Questions After Watching the Movie Silence
No Christians Fed to Lions
Questions at the Vatican
Last week I attended the funeral service for a dear friend’s mother. One of the Scripture passages chosen for the pastor’s message was from 2 Timothy 4:7. ” I have fought the good fight, I have finished the race, I have kept the faith.” The pastor reminded us we need to pay attention to the word good in good fight. He said people so often choose to spend their time fighting for, or about things, that aren’t that important. An example he gave of fighting for something good was fighting to give refugees a safe place to call home.
There are some 50 verses in the Bible that reference the idea of opening our hearts to strangers or refugees. Everything from the Old Testament passage in Deuteronomy 10:19 where God reminds the children of Israel to show kindness to strangers because they were once strangers themselves in Egypt, to Matthew 25:38 where Jesus says that when we welcome strangers we are really welcoming him.
According to United Nations data there are more than 65 million refugees in the world today. There is no lack of opportunity for us to take on the good fight to love the stranger by welcoming refugees and helping to support them in their desire for safety and peace.
Thoughts on Refugees
Standing Up For Children
When I was a writer for the Faith Page of the Winnipeg Free Press I would frequently get letters telling me I was not a Christian. I would write about the equal roles men and women should play in the church, or encourage religious institutions to join the campaign against smoking, or present evidence that sanctions from other countries were hurting the most vulnerable in Iraq. I never knew what kind of column might invite a response from someone who’d tell me I was not a Christian or inform me that despite my membership in a Christian church I did not represent its views.
I was reminded of that this week when the Nashville Statement from 150 evangelical leaders was released. One of its articles essentially states that you cannot call yourself a true Christian if you approve of homosexual or transgender lifestyles. The article goes on to say people who call themselves Christians shouldn’t even agree to disagree about the morality of those lifestyles.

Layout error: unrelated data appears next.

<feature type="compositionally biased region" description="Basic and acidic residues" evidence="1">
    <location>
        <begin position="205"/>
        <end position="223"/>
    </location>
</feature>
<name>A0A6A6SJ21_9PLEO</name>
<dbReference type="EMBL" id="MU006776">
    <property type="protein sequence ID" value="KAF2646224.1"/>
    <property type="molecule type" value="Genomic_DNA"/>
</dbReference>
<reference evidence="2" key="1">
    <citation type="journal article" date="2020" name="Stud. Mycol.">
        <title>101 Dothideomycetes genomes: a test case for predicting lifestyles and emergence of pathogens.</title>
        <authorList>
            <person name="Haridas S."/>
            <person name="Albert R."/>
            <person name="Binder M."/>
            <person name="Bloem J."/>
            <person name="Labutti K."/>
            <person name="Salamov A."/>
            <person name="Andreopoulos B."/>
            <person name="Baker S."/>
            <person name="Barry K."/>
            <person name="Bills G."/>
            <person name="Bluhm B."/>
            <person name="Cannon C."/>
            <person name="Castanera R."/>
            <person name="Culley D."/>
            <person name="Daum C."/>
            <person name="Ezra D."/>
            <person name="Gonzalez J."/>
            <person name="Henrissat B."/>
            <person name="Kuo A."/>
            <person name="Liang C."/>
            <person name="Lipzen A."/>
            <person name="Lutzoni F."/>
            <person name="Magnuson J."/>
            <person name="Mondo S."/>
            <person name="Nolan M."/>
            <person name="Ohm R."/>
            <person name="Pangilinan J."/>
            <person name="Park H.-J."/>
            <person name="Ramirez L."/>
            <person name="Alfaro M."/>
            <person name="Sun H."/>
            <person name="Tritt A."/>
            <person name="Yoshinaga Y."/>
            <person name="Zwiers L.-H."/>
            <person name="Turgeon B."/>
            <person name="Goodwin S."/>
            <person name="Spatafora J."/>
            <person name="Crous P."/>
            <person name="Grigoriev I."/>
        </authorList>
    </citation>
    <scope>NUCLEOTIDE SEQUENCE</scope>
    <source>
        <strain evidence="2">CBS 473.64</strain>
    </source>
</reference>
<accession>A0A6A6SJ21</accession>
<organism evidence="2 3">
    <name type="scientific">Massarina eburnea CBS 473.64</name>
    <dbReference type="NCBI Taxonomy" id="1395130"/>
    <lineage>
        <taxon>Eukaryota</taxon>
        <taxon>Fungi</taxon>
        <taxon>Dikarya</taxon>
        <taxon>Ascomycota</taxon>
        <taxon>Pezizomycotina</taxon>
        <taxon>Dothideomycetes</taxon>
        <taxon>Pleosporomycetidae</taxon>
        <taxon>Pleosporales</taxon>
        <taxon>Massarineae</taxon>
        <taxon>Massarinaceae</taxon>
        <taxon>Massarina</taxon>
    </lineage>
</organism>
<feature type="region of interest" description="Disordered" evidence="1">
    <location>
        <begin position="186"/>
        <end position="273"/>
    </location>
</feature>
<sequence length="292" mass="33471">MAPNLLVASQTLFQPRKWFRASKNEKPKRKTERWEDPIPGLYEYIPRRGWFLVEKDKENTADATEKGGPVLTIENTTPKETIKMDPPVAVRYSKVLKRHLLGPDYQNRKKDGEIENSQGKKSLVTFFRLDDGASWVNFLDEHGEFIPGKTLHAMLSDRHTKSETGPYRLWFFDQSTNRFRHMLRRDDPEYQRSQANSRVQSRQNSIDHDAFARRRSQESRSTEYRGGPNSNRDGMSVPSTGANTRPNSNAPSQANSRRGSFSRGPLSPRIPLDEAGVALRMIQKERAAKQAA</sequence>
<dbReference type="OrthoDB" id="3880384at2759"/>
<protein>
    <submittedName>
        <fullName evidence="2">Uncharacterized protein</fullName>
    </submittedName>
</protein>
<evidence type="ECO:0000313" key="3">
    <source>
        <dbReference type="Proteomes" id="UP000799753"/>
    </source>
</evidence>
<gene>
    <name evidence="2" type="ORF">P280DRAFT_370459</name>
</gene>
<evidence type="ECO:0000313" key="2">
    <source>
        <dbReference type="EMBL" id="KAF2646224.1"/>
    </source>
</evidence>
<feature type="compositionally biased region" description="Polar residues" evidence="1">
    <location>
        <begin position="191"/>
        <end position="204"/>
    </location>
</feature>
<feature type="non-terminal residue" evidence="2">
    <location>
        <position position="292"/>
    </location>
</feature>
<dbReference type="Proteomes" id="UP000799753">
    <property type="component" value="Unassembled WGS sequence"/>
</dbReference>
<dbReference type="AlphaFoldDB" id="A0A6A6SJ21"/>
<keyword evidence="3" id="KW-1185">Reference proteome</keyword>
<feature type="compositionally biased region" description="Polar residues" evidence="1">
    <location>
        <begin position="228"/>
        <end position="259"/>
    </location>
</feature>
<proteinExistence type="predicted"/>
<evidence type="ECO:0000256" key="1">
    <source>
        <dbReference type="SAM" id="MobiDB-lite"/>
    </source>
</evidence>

That certainly leaves me and my church out of the Christian loop. We have a rainbow flag on our church website and each week our church bulletin states that………………. Imitating the inclusive welcome of Jesus, we seek to be a community marked by the love of God. Regardless of age, race, or sexual orientation, we invite you to make our church your spiritual home.
Literally thousands of Christian leaders have responded to the Nashville Statement saying they disagree with it.
Christ of the Breadlines by Fritz Eichenberg
It seems to me that debates and pronouncements about whose ‘in’ or ‘out’ when it comes to being a Christian are a colossal waste of time in a world where millions are waiting for love and help and hope.
Chinese Spiritual Practices
The Children Are Watching and Listening and Wondering
Can Spirituality and Sexuality Dance Together?
I talked with someone who had experienced a disturbing situation recently. Immediately afterward they sat down and wrote out how they might view the troubling incident in eight different ways……. with perspective, humility, humor, acceptance, forgiveness, gratitude, compassion, and generosity. After contemplating and responding to the event from each of those standpoints it seemed less daunting and distressing. I asked if it wasn’t hard to view challenging conflicts from all those different angles. I was told if you make a habit of doing so, it becomes relatively easy.
Those eight ways of looking at a difficult situation are the eight pillars of joy explained in The Book of Joy which records a five day conversation between the Dali Lama and Desmond Tutu. Author Douglas Carlton Abrams weaves their dialogue together with narration. I purchased the book for our church library and have just started to read it.
In am looking forward to learning more about how I can use the principles in my own life. I can already think of a number of situations and relationships where the pillars of joy might just come in handy.
Start and End Happy
Coin Rings- Luck Springs
Filed under Books, Religion